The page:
The two endoscopes 2, 6, or a larger number of endoscopes, may be inserted into the main combustion chamber and/or into the pre-chamber (if existing). The observation bores 24, 24' may be normal to or inclined with respect to the interior wall of the combustion chamber 25 and may be located almost arbitrarily. The number of bores and endoscopes used also is arbitrary, although two would be the preferred number. Endoscope or image recording unit devices are simply means for obtaining an optical image suitable for recording.
The diameter of an endoscope is 5 mm approximately, for a length of 300 mm. Endoscopes usually have a fixed focus and a depth of field from 1 mm to infinity.
The image transmission device 3, 9 consists of articulated members and is provided with snap joints or other joints which are self-aligning relative to the optical axis. Therefore the camera need not be adjusted accurately.
As an adapter for camera 4 which may take 22,000 pictures per second, for instance, a beam splitter 10 may be provided, which will combine the images arriving from the various endoscopes, or direct them to corresponding sections of film. Pictures usually are taken vertically and in the direction of fuel injection, or in the pre-chamber and the main chamber, or from different angles in the main combustion chamber.
Prior to taking a film the engine to be observed is provided with steel windows which are inserted into the observation bores. After the engine has been allowed to warm up it is stopped, and the steel windows are replaced by the transparent windows, and the endoscope(s) is (are) introduced. For adjustment of the endoscopes the combustion chamber may be illuminated by a cold light which may be supplied through an observation bore by means of optical fibres, for instance. The optical image transmission device is attached to the endoscope and the camera, and the endoscope is connected to the coolant pipes; the optical fibres are replaced by a flash unit.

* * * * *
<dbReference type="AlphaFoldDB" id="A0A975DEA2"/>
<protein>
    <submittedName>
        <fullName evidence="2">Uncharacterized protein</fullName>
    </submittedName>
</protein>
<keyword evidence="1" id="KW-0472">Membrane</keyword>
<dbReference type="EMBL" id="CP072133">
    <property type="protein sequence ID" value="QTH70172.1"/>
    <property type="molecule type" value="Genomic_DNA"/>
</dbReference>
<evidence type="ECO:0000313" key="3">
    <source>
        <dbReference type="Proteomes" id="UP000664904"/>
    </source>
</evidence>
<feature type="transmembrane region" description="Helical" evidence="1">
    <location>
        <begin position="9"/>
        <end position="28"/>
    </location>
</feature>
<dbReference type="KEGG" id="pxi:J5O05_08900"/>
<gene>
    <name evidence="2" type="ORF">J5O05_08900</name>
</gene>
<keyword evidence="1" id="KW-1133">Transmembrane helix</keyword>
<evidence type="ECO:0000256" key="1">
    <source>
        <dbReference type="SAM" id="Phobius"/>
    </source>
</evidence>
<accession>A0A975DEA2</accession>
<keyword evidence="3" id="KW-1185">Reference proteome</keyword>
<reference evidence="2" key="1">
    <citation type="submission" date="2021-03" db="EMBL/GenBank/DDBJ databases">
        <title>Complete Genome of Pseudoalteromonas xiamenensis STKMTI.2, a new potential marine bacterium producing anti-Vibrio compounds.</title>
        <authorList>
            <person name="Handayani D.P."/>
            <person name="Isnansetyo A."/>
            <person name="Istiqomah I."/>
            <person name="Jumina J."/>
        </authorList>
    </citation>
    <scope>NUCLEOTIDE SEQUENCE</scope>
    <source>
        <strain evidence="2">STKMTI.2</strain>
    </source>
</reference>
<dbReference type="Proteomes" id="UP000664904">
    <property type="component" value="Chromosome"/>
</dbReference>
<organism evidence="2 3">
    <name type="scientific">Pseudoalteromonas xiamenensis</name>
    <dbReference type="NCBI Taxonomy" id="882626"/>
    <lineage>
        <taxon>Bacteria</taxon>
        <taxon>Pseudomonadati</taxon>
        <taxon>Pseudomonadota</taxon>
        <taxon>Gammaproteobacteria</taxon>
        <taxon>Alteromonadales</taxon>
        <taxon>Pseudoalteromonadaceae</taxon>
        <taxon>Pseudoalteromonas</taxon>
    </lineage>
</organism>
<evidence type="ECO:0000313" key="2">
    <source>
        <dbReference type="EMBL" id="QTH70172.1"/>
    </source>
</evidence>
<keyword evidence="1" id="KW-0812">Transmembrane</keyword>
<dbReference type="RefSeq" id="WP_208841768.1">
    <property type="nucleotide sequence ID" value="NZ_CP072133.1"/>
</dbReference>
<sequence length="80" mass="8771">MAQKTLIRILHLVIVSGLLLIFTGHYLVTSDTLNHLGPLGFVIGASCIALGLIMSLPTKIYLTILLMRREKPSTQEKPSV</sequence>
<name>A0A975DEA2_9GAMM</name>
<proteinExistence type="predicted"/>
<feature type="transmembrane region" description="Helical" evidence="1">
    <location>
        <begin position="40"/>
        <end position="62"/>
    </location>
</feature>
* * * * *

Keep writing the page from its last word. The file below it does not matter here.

Then the engine is started once again and maintained in an operational state of constant thermal conditions, upon which the camera is put into operation.
When camera 4 is started the control unit 17 receives a signal in order to synchronise illumination of the combustion chamber 25, or of the fuel injection, with the pictures taken; at the same time the digital recording of other data measured is initiated, which also proceeds synchronously.
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|International Classification||G01M15/10, F23M11/04, F02P17/12, G02B23/24, G01J1/02, F02D35/00|
|Cooperative Classification||G01M15/10, G02B23/2492|
|European Classification||G01M15/10, G02B23/24D2|
|Jun 6, 1984||AS||Assignment|
Owner name: A V L GESELLSCHAFT FUR VERBRENNUNGSKRAFTMASCHINEN
Free format text: ASSIGNMENT OF ASSIGNORS INTEREST.;ASSIGNORS:WERLBERGER, PETER;KILLMANN, IROLT;CARTELLIERI, WOLFGANG;REEL/FRAME:004271/0900
Effective date: 19840516
|May 5, 1987||CC||Certificate of correction|
|Aug 10, 1990||FPAY||Fee payment|
Year of fee payment: 4
|Sep 27, 1994||REMI||Maintenance fee reminder mailed|
|Feb 19, 1995||LAPS||Lapse for failure to pay maintenance fees|
|May 2, 1995||FP||Expired due to failure to pay maintenance fee|
Effective date: 19950222